Información sobre la obra de arte
Ideas clave sobre esta obra de arte
- Este funerario (relacionado con el entierro) formaba parte originalmente de una tumba de piedra que se encontraba a lo largo de una carretera principal en las afueras de Roma. Se trata de un relieve relieve, es decir, una escultura con figuras figuras que sobresalen del fondo sin dejar de estar unidas a él.
- It depicts three human figures: a man, a woman, and a young man or boy. The letter L at the bottom of the work identifies these figures as freed people; this letter stands for libertus, meaning “freedman” and liberta, meaning “freedwoman.”
- El hombre de la izquierda y la mujer aparecen dándose la mano, lo que representa su matrimonio. El joven de la derecha es probablemente el hijo de la pareja, nacido cuando aún eran esclavos.
- El padre y el hijo llevan cada uno una toga, un tipo de prenda que sólo podían llevar los ciudadanos romanos. La madre, representada con un velo nupcial, se lleva la mano izquierda a la cara. Este gesto sugiere su conformidad con los valores tradicionales romanos.
This marble relief was carved to fit into the front of a stone tomb that stood along a major road outside Rome. The Latin inscription, or writing carved into the stone, identifies the three figures as Sextus Maelius Stabilio, Vesinia Iucunda, and Sextus Maelius Faustus. Slavery was common in ancient Roman society. When an enslaved person was released from slavery through a process called manumission, they took on the family name of the person who had enslaved them. The father (Stabilio) and the son (Faustus) depicted on this monument have the name of their former enslaver, Sextus Maelius. The mother (Iucunda) has the name Vesinia from her former enslaver. The letter L in the inscription stands for libertus, meaning “freedman,” and liberta, meaning “freedwoman.” Freed individuals did not have all the privileges of citizenship, but they were still considered citizens and had the right to vote, trade, and obtain local religious leadership roles.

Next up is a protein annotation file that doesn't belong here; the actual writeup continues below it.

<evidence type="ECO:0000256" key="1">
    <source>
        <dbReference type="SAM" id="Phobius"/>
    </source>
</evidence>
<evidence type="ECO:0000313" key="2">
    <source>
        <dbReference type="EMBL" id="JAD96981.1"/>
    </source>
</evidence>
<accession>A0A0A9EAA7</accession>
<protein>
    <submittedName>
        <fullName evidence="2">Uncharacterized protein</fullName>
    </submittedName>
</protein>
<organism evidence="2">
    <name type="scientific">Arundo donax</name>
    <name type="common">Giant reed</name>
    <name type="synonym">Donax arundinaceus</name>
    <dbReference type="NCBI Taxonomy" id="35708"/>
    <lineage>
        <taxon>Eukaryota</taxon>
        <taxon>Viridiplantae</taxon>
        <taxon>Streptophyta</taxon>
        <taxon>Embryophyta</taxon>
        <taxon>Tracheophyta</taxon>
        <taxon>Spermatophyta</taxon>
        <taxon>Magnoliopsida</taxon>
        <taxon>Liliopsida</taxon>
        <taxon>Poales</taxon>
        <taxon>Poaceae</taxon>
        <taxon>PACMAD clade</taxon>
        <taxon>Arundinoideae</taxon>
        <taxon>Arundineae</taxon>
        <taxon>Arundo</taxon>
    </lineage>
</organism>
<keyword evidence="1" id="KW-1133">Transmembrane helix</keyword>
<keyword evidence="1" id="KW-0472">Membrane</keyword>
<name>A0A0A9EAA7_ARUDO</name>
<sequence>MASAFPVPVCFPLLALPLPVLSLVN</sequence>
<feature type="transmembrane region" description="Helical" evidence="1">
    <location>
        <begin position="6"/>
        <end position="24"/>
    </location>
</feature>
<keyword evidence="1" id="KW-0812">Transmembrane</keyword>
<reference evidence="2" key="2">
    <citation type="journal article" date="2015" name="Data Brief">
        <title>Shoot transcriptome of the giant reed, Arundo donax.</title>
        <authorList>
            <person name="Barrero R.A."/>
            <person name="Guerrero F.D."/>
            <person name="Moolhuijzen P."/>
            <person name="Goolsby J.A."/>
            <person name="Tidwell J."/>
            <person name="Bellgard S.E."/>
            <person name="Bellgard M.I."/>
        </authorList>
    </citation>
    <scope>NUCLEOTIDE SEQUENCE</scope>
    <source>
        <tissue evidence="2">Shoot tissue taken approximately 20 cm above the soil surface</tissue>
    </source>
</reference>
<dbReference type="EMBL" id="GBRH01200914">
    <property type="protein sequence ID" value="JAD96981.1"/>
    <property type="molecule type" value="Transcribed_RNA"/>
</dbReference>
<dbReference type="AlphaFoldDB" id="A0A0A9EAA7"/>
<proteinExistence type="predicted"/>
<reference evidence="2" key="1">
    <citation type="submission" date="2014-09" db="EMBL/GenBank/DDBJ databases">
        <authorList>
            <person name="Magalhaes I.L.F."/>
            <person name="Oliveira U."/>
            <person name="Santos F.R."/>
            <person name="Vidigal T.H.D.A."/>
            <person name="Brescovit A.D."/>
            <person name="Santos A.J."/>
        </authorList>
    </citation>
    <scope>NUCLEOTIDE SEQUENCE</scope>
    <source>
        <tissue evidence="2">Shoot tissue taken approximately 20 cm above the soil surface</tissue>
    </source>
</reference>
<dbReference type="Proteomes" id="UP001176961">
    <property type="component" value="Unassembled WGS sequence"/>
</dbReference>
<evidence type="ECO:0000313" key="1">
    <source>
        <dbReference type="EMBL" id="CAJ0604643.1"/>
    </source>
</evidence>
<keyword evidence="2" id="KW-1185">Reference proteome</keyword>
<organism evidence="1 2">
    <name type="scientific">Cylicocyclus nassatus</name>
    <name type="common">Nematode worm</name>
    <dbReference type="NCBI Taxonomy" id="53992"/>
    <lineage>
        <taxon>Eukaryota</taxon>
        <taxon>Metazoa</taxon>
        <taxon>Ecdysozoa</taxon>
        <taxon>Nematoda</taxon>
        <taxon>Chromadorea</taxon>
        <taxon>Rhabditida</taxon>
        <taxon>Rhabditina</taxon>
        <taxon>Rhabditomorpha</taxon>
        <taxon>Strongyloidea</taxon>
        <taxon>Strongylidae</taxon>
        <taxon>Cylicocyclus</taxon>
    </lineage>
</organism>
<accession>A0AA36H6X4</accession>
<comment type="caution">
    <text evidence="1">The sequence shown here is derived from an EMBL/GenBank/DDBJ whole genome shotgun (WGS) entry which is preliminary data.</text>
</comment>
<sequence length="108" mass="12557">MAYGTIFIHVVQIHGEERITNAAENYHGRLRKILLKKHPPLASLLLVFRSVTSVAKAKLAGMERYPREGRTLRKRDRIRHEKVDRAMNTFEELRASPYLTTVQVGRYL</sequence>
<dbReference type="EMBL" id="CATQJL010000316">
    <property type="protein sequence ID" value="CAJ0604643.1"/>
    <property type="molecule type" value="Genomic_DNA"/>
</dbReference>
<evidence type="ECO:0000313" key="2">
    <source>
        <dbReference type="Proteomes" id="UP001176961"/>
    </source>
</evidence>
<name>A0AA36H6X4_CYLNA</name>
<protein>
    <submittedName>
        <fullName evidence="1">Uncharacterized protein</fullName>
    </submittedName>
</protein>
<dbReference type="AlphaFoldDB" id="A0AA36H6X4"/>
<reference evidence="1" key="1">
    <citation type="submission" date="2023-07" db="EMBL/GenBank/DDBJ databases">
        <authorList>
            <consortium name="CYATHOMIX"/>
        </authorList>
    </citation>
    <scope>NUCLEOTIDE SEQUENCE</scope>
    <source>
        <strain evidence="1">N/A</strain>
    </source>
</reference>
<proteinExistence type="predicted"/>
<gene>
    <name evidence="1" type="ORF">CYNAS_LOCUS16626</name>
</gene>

The symbols of marriage in this relief reflect the importance of family during the reign of Augustus (27 BCE to 14 CE). The handshake shared by the man and the woman identifies them as husband and wife. Stabilio wears a toga, a garment that could only be worn by Roman citizens. Iucunda wears a bridal veil and betrothal (engagement) ring and holds her left hand to her face. This traditional gesture of modesty represents her conventional Roman morals and citizenship. The younger man on the right is most likely the couple’s son, born to them while they were enslaved. Any children born to the married couple after they were freed would have received full rights as a Roman citizen.
Reliefs like this one were often commissioned by recently freed enslaved people and their families. The reliefs may have served as a way for freed individuals to present themselves with the social identity and family relationships that were denied to them during slavery.
tags: symbolism, ancient Rome
Recursos para los profesores:
- Lea un artículo sobre la esclavitud en la antigua Roma.
- Lea un artículo para saber cómo se representaba visualmente el matrimonio, incluso en los monumentos funerarios romanos.
- Explora otros monumentos funerarios romanos.
Recursos para los estudiantes: